Monday, March 14, 2016

Denmark criminalises decency

If you gave a refugee a lift to the train station, or took them home and gave them coffee, most New Zealanders would think you were being a decent person. But if you do it in Denmark, they will prosecute and fine you for "people trafficking":

A high-profile Danish campaigner for children’s rights was prosecuted on Friday under people trafficking laws, shining a spotlight once more on the country’s crackdown on asylum, as Scandinavian countries compete to make themselves unattractive destinations for refugees.

Lisbeth Zornig, the country’s former children’s ombudsman and a well-known author, was fined DKr22,500 (£2,328) – the maximum demanded by the prosecutor – by a court in Nykøbing Falster, southern Denmark, for allowing a family of Syrians to hitch a ride with her to Copenhagen.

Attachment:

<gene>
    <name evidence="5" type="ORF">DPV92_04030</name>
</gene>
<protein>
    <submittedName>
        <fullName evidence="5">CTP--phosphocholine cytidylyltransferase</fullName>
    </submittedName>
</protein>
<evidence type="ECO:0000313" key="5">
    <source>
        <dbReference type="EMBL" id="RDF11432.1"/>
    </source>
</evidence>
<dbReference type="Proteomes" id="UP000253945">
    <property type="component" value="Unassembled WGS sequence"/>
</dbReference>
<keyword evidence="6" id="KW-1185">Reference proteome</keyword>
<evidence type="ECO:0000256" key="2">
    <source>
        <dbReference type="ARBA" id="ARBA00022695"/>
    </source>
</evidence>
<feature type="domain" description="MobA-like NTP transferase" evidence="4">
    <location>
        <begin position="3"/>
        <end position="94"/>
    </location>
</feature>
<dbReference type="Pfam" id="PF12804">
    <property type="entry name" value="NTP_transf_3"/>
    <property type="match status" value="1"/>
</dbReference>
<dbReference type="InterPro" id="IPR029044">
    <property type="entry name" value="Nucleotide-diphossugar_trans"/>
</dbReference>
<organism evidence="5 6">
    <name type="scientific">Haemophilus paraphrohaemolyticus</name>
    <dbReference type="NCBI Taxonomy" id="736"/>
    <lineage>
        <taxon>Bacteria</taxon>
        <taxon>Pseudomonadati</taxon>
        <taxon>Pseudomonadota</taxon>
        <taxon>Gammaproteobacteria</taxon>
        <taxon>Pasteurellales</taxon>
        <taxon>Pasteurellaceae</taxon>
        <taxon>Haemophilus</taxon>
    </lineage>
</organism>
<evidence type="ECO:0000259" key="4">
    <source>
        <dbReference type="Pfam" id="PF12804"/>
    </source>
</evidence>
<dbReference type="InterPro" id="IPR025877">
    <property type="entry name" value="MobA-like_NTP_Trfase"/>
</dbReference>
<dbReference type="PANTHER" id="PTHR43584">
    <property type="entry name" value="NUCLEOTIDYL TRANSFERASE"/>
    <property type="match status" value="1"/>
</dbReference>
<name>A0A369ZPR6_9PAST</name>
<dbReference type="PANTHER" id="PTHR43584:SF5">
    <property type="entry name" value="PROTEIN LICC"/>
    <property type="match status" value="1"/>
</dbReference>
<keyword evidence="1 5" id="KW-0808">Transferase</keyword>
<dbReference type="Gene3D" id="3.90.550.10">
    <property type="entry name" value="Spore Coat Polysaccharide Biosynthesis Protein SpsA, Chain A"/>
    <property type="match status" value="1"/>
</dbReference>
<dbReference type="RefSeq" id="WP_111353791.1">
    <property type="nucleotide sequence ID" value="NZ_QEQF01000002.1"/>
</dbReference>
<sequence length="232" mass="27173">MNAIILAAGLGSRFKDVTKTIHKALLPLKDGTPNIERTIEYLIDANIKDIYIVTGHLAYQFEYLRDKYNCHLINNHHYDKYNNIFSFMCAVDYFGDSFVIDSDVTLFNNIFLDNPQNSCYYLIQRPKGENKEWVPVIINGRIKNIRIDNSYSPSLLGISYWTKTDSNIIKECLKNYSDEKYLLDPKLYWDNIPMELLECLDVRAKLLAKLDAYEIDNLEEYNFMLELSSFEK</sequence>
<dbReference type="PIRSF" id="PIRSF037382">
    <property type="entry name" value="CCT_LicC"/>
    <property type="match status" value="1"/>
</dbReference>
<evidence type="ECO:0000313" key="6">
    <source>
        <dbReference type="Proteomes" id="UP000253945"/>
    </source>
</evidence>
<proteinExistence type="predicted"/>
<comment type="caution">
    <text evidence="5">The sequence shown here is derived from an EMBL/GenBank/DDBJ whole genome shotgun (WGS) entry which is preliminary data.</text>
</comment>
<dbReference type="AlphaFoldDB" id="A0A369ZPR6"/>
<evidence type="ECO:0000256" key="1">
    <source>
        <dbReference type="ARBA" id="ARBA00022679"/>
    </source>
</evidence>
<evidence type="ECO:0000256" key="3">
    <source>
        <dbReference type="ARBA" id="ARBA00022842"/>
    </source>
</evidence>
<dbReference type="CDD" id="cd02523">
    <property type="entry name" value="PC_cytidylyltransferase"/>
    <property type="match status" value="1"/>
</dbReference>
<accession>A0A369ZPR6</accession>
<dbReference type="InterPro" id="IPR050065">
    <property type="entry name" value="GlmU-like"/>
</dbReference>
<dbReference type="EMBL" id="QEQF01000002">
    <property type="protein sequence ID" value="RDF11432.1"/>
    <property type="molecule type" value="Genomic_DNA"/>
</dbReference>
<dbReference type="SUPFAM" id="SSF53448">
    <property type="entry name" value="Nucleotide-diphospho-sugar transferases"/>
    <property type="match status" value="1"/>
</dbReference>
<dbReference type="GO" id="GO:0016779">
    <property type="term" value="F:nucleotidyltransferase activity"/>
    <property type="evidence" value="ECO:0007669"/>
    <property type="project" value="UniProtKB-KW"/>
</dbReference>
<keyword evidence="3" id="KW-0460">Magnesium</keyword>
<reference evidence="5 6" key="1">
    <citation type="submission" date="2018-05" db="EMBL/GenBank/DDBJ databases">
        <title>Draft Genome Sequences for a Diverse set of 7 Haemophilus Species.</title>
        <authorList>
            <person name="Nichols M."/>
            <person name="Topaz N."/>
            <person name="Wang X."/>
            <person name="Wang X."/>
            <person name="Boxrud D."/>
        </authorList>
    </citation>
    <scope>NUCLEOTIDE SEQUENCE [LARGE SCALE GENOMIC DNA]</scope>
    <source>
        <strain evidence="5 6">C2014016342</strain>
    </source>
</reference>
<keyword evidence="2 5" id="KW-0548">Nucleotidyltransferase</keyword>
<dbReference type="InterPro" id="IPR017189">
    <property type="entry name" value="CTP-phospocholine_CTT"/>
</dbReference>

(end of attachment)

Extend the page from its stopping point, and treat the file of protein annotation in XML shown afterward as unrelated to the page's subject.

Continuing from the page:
Her husband was fined the same amount for taking the family into his home for coffee and biscuits, and then driving them to the railway station, where he bought them tickets to Sweden.

Zornig calls this "criminalising decency", and she's right. The Danish government is behaving indecently and inhumanely towards refugees (they're robbing them at the border, FFS), and they are using force of law in an effort to coerce their citizens into going along with it. Hitler would be proud.